Alex Claremont-Diaz, son of the American President Ellen Claremont, knows one thing for sure: He hates Henry, the British prince to whom he is always compared. He lives for their verbal sparring matches, but when one of their fights at a royal wedding goes a bit too far, they end up falling into a wedding cake and making tabloid headlines. An international scandal could ruin Alex’s mother’s chances for re-election, so it’s time for damage control. The plan? Alex and Henry must pretend to be best friends, giving the tabloids pictures of their bromance and neutralizing the threat to Ellen's presidency. But after a few photo ops with Henry, Alex starts to realize that the passionate anger he feels toward him might be a cover for regular old passion. There are, naturally, a million roadblocks between their first kiss and their happily-ever-after—how can American political royalty and actual British royalty ever be together? How can they navigate being open about their sexualities (Alex is bisexual; Henry is gay) in their very public and very scrutinized roles? Alex and Henry must decide if they’ll risk their futures, their families, and their careers to take a chance on happiness. Although the story’s premise might be a fantasy—it takes place in a world in which a divorced-mom Texan Democrat won the 2016 election—the emotions are all real. The love affair between Alex and Henry is intense and romantic, made all the more so by the inclusion of their poetic emails that manage to be both funny and steamy. McQuiston’s strength is in dialogue; her characters speak in hilarious rapid-fire bursts with plenty of “likes,” “ums,” creative punctuation, and pop-culture references, sounding like smarter, funnier versions of real people. Although Alex and Henry’s relationship is the heart of the story, their friends and family members are all rich, well-drawn characters, and their respective worlds feel both realistic and larger-than-life.

A clever, romantic, sexy love story.

Pub Date: June 4, 2019

ISBN: 978-1-250-31677-6

Page Count: 432

Publisher: St. Martin's Griffin

Review Posted Online: March 4, 2019

Kirkus Reviews Issue: March 15, 2019

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A promising start to a series, provided Roberts can flesh out her derivative heroine.


A young woman in hiding from the Russian mob faces a difficult decision when she falls in love with a cop.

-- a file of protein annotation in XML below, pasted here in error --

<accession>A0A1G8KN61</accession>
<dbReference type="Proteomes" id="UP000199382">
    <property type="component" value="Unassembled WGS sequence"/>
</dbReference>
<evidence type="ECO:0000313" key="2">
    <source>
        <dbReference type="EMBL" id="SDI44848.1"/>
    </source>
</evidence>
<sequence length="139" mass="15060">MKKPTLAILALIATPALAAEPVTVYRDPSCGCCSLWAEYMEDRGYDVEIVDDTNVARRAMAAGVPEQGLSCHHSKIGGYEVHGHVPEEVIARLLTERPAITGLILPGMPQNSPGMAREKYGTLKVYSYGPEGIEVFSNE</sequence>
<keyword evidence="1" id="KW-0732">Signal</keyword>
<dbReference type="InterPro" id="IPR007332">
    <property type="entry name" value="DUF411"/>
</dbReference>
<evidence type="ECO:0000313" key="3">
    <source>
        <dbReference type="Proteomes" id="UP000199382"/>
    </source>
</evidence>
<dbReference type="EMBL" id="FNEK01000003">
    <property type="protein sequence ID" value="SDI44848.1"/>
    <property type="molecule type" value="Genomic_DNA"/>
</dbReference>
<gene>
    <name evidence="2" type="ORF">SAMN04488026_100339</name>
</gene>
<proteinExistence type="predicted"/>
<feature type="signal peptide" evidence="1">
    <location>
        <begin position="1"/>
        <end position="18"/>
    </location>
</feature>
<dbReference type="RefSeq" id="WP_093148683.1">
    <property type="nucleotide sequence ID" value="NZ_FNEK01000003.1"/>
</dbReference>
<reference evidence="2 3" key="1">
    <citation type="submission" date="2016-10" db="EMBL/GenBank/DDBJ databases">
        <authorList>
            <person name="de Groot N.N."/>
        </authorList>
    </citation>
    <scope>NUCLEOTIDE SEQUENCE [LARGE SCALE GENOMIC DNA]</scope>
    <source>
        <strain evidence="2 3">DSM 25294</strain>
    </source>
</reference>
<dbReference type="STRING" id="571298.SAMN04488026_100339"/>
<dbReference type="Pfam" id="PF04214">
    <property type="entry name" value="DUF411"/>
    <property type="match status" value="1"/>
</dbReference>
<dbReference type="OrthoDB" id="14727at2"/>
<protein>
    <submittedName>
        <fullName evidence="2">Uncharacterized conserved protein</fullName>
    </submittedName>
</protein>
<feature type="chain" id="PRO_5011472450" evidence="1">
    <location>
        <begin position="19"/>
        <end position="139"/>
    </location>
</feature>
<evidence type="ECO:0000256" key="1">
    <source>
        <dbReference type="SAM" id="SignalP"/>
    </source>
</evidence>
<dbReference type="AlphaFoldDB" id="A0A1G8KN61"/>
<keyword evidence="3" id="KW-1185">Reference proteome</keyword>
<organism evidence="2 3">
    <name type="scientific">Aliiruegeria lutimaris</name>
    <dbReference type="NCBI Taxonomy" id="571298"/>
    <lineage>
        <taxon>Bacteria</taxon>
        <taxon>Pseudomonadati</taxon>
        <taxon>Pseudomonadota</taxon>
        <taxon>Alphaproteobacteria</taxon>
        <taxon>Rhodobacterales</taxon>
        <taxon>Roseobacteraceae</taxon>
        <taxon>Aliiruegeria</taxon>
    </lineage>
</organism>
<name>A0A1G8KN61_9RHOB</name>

Abigail, 28, lives alone in the bucolic hamlet of Bickford, Ark., in an isolated house, fortified with firearms, a state-of-the-art alarm system and a vicious dog named Bert. When the town’s genial police chief, Brooks, suspects Abigail is packing while shopping for gourmet groceries, his curiosity soon morphs into courtship. Although she finds herself drawn to Brooks and to his welcoming, bohemian family, Abigail dares not reveal that her real name is Liz—which is not the only way in which she appears to be Roberts’ answer to The Girl with the Dragon Tattoo. Gifted with an eidetic memory, an IQ over 200 and an affinity for cool, calculated mayhem, Liz/Abigail is a skilled hacker and a highly paid security consultant. In her spare time she investigates the Russian mob and the crooked federal agents who are responsible for her current predicament; whenever possible, she throws virtual monkey wrenches into the mob’s Internet scams. When she witnesses an altercation between Brooks and the wastrel son of a local magnate, she’s thrust back into the horror of the last time she witnessed a crime. At 16, rebelling against an unloving, controlling mother, Liz and a girlfriend, Julie, visited a Chicago nightclub run by the Russian Mafia, where Ilya, son of gang kingpin Sergei, and Alexi, a cousin, seduced them with Cosmos. Later, at Alexi’s lakeside home, Liz was an unseen witness to a hit on Alexi by Sergei’s enforcers, who also killed Julie. Managing to escape, Liz was forced to run again when two dirty FBI agents destroyed her safe house and murdered her guards. A person of interest to both the Feds and the mob, she’s been on the lam for 12 years. Before they can marry, Brooks must help Liz come in from the cold.

A promising start to a series, provided Roberts can flesh out her derivative heroine.

Pub Date: April 17, 2012

ISBN: 978-0-399-15912-1

Page Count: 496

Publisher: Putnam

Review Posted Online: March 27, 2012

Kirkus Reviews Issue: April 15, 2012